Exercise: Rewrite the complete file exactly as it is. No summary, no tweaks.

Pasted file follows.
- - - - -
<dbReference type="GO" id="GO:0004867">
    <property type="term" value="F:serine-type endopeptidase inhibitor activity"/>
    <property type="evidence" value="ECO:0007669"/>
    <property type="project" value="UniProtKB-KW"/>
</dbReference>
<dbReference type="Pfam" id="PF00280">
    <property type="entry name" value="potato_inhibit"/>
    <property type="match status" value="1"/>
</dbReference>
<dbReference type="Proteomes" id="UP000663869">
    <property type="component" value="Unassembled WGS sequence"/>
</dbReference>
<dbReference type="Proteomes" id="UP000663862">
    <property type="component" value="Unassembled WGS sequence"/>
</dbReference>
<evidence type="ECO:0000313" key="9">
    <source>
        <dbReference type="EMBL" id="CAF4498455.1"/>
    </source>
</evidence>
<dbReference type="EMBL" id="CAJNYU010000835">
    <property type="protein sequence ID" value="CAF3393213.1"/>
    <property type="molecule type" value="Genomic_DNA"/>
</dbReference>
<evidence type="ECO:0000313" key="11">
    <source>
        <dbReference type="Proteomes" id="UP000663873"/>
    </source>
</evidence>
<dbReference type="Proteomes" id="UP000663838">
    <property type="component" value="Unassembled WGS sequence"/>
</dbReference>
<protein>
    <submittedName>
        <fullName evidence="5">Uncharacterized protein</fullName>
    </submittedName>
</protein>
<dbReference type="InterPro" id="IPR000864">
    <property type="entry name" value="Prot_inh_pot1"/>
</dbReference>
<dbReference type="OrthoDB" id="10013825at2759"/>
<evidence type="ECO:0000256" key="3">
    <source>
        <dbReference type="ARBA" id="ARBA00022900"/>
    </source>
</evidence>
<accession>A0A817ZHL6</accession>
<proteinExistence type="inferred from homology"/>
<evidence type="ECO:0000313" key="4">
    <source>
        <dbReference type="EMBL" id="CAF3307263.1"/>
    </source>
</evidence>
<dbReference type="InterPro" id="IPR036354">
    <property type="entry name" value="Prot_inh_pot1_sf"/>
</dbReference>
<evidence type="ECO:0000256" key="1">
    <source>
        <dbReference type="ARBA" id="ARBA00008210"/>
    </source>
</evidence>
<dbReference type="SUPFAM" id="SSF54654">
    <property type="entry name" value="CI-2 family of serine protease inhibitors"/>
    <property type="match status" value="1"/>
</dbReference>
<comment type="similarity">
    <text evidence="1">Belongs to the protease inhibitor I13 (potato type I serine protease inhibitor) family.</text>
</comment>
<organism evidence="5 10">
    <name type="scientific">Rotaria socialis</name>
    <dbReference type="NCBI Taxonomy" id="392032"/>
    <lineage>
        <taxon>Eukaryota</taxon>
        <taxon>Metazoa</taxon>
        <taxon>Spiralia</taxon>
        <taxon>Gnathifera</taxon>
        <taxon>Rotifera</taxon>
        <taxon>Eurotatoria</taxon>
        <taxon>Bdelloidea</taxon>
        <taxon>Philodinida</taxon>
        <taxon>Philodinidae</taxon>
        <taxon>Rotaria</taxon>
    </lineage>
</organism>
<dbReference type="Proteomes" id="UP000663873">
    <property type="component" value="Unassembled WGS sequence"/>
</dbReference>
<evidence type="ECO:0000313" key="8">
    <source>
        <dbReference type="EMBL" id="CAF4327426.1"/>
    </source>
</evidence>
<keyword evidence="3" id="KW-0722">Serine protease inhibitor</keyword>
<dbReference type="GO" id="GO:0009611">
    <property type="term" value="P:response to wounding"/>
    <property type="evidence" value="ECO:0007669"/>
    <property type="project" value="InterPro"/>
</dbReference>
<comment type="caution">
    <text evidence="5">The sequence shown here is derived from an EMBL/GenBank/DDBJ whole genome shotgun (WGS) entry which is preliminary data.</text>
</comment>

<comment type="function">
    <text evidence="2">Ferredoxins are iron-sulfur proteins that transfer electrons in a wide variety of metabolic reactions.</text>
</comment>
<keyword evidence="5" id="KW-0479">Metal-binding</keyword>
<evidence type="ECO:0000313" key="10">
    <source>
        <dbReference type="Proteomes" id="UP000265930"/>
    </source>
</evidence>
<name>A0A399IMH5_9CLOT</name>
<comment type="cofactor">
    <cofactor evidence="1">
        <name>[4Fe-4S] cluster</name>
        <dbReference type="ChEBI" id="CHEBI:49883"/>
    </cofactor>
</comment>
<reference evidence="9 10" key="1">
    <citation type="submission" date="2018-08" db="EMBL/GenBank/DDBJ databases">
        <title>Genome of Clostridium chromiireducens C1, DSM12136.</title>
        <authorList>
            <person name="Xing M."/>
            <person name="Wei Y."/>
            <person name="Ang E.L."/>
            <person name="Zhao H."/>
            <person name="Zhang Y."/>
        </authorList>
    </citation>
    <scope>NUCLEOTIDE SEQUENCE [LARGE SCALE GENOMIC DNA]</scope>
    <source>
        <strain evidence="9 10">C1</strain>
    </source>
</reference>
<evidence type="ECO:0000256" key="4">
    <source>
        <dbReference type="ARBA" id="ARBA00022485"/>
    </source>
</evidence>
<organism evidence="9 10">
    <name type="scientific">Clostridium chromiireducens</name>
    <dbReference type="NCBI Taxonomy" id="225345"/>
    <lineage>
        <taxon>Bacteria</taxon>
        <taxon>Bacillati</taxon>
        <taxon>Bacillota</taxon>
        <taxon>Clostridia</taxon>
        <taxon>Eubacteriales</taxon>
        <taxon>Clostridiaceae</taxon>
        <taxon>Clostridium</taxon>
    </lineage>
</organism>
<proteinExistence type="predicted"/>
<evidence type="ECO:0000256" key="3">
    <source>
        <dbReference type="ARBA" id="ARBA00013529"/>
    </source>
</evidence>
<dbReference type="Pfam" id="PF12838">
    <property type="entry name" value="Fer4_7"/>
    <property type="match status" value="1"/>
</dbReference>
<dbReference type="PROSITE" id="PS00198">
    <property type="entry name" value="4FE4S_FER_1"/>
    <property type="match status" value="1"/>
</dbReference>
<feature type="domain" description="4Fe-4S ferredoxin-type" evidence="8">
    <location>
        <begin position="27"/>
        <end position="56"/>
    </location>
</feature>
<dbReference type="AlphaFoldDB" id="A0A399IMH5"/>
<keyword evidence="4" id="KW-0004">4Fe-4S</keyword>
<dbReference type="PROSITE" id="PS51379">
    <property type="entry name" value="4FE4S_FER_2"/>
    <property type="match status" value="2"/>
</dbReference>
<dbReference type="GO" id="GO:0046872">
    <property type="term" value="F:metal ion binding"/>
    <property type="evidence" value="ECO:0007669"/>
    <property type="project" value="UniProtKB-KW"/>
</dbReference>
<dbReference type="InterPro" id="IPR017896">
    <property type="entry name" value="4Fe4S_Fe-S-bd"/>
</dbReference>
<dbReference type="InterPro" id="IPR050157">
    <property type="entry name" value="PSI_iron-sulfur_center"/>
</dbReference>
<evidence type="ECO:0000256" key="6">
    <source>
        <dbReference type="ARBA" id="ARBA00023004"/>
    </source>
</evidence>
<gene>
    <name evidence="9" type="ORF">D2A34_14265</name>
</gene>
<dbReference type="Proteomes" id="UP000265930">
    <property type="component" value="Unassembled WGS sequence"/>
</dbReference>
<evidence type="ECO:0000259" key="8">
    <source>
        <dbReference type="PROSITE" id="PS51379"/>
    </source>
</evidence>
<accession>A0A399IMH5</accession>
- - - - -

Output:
<dbReference type="GO" id="GO:0004867">
    <property type="term" value="F:serine-type endopeptidase inhibitor activity"/>
    <property type="evidence" value="ECO:0007669"/>
    <property type="project" value="UniProtKB-KW"/>
</dbReference>
<dbReference type="Pfam" id="PF00280">
    <property type="entry name" value="potato_inhibit"/>
    <property type="match status" value="1"/>
</dbReference>
<dbReference type="Proteomes" id="UP000663869">
    <property type="component" value="Unassembled WGS sequence"/>
</dbReference>
<dbReference type="Proteomes" id="UP000663862">
    <property type="component" value="Unassembled WGS sequence"/>
</dbReference>
<evidence type="ECO:0000313" key="9">
    <source>
        <dbReference type="EMBL" id="CAF4498455.1"/>
    </source>
</evidence>
<dbReference type="EMBL" id="CAJNYU010000835">
    <property type="protein sequence ID" value="CAF3393213.1"/>
    <property type="molecule type" value="Genomic_DNA"/>
</dbReference>
<evidence type="ECO:0000313" key="11">
    <source>
        <dbReference type="Proteomes" id="UP000663873"/>
    </source>
</evidence>
<dbReference type="Proteomes" id="UP000663838">
    <property type="component" value="Unassembled WGS sequence"/>
</dbReference>
<protein>
    <submittedName>
        <fullName evidence="5">Uncharacterized protein</fullName>
    </submittedName>
</protein>
<dbReference type="InterPro" id="IPR000864">
    <property type="entry name" value="Prot_inh_pot1"/>
</dbReference>
<dbReference type="OrthoDB" id="10013825at2759"/>
<evidence type="ECO:0000256" key="3">
    <source>
        <dbReference type="ARBA" id="ARBA00022900"/>
    </source>
</evidence>
<accession>A0A817ZHL6</accession>
<proteinExistence type="inferred from homology"/>
<evidence type="ECO:0000313" key="4">
    <source>
        <dbReference type="EMBL" id="CAF3307263.1"/>
    </source>
</evidence>
<dbReference type="InterPro" id="IPR036354">
    <property type="entry name" value="Prot_inh_pot1_sf"/>
</dbReference>
<evidence type="ECO:0000256" key="1">
    <source>
        <dbReference type="ARBA" id="ARBA00008210"/>
    </source>
</evidence>
<dbReference type="SUPFAM" id="SSF54654">
    <property type="entry name" value="CI-2 family of serine protease inhibitors"/>
    <property type="match status" value="1"/>
</dbReference>
<comment type="similarity">
    <text evidence="1">Belongs to the protease inhibitor I13 (potato type I serine protease inhibitor) family.</text>
</comment>
<organism evidence="5 10">
    <name type="scientific">Rotaria socialis</name>
    <dbReference type="NCBI Taxonomy" id="392032"/>
    <lineage>
        <taxon>Eukaryota</taxon>
        <taxon>Metazoa</taxon>
        <taxon>Spiralia</taxon>
        <taxon>Gnathifera</taxon>
        <taxon>Rotifera</taxon>
        <taxon>Eurotatoria</taxon>
        <taxon>Bdelloidea</taxon>
        <taxon>Philodinida</taxon>
        <taxon>Philodinidae</taxon>
        <taxon>Rotaria</taxon>
    </lineage>
</organism>
<dbReference type="Proteomes" id="UP000663873">
    <property type="component" value="Unassembled WGS sequence"/>
</dbReference>
<evidence type="ECO:0000313" key="8">
    <source>
        <dbReference type="EMBL" id="CAF4327426.1"/>
    </source>
</evidence>
<keyword evidence="3" id="KW-0722">Serine protease inhibitor</keyword>
<dbReference type="GO" id="GO:0009611">
    <property type="term" value="P:response to wounding"/>
    <property type="evidence" value="ECO:0007669"/>
    <property type="project" value="InterPro"/>
</dbReference>
<comment type="caution">
    <text evidence="5">The sequence shown here is derived from an EMBL/GenBank/DDBJ whole genome shotgun (WGS) entry which is preliminary data.</text>
</comment>

<comment type="function">
    <text evidence="2">Ferredoxins are iron-sulfur proteins that transfer electrons in a wide variety of metabolic reactions.</text>
</comment>
<keyword evidence="5" id="KW-0479">Metal-binding</keyword>
<evidence type="ECO:0000313" key="10">
    <source>
        <dbReference type="Proteomes" id="UP000265930"/>
    </source>
</evidence>
<name>A0A399IMH5_9CLOT</name>
<comment type="cofactor">
    <cofactor evidence="1">
        <name>[4Fe-4S] cluster</name>
        <dbReference type="ChEBI" id="CHEBI:49883"/>
    </cofactor>
</comment>
<reference evidence="9 10" key="1">
    <citation type="submission" date="2018-08" db="EMBL/GenBank/DDBJ databases">
        <title>Genome of Clostridium chromiireducens C1, DSM12136.</title>
        <authorList>
            <person name="Xing M."/>
            <person name="Wei Y."/>
            <person name="Ang E.L."/>
            <person name="Zhao H."/>
            <person name="Zhang Y."/>
        </authorList>
    </citation>
    <scope>NUCLEOTIDE SEQUENCE [LARGE SCALE GENOMIC DNA]</scope>
    <source>
        <strain evidence="9 10">C1</strain>
    </source>
</reference>
<evidence type="ECO:0000256" key="4">
    <source>
        <dbReference type="ARBA" id="ARBA00022485"/>
    </source>
</evidence>
<organism evidence="9 10">
    <name type="scientific">Clostridium chromiireducens</name>
    <dbReference type="NCBI Taxonomy" id="225345"/>
    <lineage>
        <taxon>Bacteria</taxon>
        <taxon>Bacillati</taxon>
        <taxon>Bacillota</taxon>
        <taxon>Clostridia</taxon>
        <taxon>Eubacteriales</taxon>
        <taxon>Clostridiaceae</taxon>
        <taxon>Clostridium</taxon>
    </lineage>
</organism>
<proteinExistence type="predicted"/>
<evidence type="ECO:0000256" key="3">
    <source>
        <dbReference type="ARBA" id="ARBA00013529"/>
    </source>
</evidence>
<dbReference type="Pfam" id="PF12838">
    <property type="entry name" value="Fer4_7"/>
    <property type="match status" value="1"/>
</dbReference>
<dbReference type="PROSITE" id="PS00198">
    <property type="entry name" value="4FE4S_FER_1"/>
    <property type="match status" value="1"/>
</dbReference>
<feature type="domain" description="4Fe-4S ferredoxin-type" evidence="8">
    <location>
        <begin position="27"/>
        <end position="56"/>
    </location>
</feature>
<dbReference type="AlphaFoldDB" id="A0A399IMH5"/>
<keyword evidence="4" id="KW-0004">4Fe-4S</keyword>
<dbReference type="PROSITE" id="PS51379">
    <property type="entry name" value="4FE4S_FER_2"/>
    <property type="match status" value="2"/>
</dbReference>
<dbReference type="GO" id="GO:0046872">
    <property type="term" value="F:metal ion binding"/>
    <property type="evidence" value="ECO:0007669"/>
    <property type="project" value="UniProtKB-KW"/>
</dbReference>
<dbReference type="InterPro" id="IPR017896">
    <property type="entry name" value="4Fe4S_Fe-S-bd"/>
</dbReference>
<dbReference type="InterPro" id="IPR050157">
    <property type="entry name" value="PSI_iron-sulfur_center"/>
</dbReference>
<evidence type="ECO:0000256" key="6">
    <source>
        <dbReference type="ARBA" id="ARBA00023004"/>
    </source>
</evidence>
<gene>
    <name evidence="9" type="ORF">D2A34_14265</name>
</gene>
<dbReference type="Proteomes" id="UP000265930">
    <property type="component" value="Unassembled WGS sequence"/>
</dbReference>
<evidence type="ECO:0000259" key="8">
    <source>
        <dbReference type="PROSITE" id="PS51379"/>
    </source>
</evidence>
<accession>A0A399IMH5</accession>